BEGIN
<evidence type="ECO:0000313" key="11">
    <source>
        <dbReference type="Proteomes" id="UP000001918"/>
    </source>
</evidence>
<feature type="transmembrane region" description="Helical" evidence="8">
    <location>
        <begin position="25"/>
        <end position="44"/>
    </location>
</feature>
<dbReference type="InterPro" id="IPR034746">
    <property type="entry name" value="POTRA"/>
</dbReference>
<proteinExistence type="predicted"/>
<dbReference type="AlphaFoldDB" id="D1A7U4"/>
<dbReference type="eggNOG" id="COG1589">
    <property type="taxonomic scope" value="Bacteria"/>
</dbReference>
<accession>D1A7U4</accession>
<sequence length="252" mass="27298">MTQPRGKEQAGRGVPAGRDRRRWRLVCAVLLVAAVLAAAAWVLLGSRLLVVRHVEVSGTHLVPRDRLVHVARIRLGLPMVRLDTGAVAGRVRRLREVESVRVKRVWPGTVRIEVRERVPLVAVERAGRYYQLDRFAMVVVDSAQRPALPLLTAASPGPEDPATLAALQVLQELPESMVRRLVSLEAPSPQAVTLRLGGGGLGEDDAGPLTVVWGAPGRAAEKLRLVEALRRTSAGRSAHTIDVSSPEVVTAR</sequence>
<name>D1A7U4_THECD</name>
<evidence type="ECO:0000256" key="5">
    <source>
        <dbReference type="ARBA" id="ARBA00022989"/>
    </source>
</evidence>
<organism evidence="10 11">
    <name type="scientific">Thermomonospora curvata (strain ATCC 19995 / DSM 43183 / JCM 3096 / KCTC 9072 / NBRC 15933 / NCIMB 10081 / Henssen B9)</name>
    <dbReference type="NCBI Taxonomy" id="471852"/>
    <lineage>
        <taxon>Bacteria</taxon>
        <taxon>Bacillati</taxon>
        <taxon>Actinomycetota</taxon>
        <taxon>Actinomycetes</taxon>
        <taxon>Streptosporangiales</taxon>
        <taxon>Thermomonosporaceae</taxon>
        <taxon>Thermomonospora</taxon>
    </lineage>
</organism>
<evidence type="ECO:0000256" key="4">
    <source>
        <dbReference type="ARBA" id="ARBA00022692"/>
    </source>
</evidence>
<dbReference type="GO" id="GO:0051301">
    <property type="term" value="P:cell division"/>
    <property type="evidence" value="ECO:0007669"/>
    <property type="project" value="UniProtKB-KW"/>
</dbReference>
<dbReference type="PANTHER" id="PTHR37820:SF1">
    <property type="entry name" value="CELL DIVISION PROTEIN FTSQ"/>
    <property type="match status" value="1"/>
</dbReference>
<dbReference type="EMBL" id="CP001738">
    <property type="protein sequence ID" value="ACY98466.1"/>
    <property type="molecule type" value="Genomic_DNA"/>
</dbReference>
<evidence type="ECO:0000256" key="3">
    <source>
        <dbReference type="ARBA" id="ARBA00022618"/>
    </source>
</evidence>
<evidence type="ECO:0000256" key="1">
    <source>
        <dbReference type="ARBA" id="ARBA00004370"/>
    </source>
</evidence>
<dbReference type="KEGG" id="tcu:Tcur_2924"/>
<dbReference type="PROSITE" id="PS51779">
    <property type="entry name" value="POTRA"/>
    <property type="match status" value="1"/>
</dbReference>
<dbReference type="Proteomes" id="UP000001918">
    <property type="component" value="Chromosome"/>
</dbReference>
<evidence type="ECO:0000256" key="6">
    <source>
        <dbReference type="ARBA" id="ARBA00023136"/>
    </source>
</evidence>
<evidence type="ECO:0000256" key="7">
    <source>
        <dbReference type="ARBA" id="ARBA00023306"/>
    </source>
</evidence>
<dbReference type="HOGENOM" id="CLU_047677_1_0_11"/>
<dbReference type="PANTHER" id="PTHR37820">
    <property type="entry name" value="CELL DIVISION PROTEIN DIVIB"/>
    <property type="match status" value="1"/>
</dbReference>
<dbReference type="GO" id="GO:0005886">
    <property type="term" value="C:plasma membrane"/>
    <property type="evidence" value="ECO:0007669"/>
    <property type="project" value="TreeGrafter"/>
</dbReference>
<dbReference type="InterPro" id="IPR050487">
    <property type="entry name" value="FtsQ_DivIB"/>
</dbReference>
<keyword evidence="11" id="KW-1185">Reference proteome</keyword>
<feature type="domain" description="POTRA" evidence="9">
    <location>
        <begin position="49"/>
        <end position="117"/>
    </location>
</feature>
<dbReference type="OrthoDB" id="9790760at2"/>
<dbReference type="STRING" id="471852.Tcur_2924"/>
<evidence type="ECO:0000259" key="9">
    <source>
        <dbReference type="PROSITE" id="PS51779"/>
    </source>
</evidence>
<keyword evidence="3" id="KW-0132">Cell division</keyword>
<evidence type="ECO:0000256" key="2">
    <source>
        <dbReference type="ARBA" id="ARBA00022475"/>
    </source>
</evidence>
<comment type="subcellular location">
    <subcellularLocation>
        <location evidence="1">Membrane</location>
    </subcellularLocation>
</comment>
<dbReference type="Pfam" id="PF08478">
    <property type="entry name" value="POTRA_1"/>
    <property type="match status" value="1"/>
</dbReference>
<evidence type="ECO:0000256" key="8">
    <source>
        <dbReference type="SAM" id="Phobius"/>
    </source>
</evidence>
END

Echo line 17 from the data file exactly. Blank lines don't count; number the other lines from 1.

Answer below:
<dbReference type="eggNOG" id="COG1589">